The Tokyo Olympics will be one to remember for three South Sudanese-born athletes representing the refugee Olympic team. These athletes have not only reached the world stage, but have been offered the opportunity to safely settle in a new country across the world.
These three athletes had to overcome hurdles that most Olympians would never face. After fleeing South Sudan when they were younger, they were moved to Kenya’s Kakuma refugee camp, where they began running.
“I feel so great … I will study in Canada,” track athlete Paulo Amotun Lokoro said to CBC reporters after finishing his heat of the men’s 1,500m.
Lokoro will study at Sheridan College in Oakville, Ont., alongside two of the 29 athletes representing the refugee team at the Games. Lokoro competes as a member of the refugee Olympic Team, a team of athletes who fled hardship, violence and uncertainty in their home country to start a new life through sport elsewhere.
The refugee program at the Games is a partnership between the United Nations’ refugee agency (UNHCR) and the International Olympic Committee (IOC), allowing athletes to compete in sport from countries where they wouldn’t have the opportunity.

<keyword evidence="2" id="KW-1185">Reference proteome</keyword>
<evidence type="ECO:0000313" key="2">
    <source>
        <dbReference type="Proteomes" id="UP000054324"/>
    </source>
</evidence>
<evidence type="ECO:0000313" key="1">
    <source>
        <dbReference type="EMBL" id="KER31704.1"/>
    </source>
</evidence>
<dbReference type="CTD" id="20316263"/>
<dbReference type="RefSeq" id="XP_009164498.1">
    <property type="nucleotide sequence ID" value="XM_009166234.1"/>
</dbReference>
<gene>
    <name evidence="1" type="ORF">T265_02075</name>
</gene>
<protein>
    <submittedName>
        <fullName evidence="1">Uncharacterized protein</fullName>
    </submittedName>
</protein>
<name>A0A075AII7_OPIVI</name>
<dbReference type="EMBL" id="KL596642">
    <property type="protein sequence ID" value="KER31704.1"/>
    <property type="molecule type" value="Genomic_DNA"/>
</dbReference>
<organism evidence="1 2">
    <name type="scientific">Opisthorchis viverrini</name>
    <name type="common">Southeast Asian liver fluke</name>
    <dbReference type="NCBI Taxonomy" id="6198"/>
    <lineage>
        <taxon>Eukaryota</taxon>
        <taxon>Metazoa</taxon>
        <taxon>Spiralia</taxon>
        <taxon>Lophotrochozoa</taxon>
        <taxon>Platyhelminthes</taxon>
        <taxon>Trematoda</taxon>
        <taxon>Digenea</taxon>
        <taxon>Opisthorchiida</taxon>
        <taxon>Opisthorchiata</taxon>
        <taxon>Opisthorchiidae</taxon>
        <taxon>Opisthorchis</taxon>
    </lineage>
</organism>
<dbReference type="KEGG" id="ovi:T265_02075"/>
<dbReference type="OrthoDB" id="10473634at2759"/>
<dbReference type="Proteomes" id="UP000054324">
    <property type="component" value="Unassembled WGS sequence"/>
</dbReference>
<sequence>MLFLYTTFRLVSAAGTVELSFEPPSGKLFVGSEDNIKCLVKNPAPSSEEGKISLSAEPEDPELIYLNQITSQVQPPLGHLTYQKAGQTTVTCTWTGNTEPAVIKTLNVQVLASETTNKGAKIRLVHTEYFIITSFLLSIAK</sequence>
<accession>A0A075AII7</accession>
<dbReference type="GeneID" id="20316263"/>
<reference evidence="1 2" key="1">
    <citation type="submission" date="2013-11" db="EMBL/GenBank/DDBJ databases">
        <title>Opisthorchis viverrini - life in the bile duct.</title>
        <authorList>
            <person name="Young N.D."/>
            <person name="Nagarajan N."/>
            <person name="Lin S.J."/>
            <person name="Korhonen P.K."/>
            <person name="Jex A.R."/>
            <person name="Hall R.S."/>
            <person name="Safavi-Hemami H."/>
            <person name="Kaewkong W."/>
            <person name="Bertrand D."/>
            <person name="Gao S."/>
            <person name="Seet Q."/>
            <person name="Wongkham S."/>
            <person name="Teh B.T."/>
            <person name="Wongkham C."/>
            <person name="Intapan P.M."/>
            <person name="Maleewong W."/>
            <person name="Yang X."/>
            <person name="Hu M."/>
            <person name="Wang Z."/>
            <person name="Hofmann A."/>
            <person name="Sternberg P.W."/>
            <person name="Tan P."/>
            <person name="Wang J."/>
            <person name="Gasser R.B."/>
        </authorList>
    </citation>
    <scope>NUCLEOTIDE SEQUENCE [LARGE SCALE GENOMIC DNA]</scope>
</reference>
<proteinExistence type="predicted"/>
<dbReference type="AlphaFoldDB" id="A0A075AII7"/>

According to the CBC article, Canada is the first country to adopt this refugee program for those holding academic and athletic accomplishments.
Joining Lokoro on a flight to Canada after the Olympics, is South Sudanese 800m runners Nathike Lokonyen and James Nyang Chiengjiek. These three athletes will obtain permanent resident status in Ontario and potentially, one day, gain Canadian citizenship in line with their academic and athletic accomplishments.
These three athletes hope to show other refugees that there are opportunities in this world to do anything, no matter what obstacles you may have faced in the past.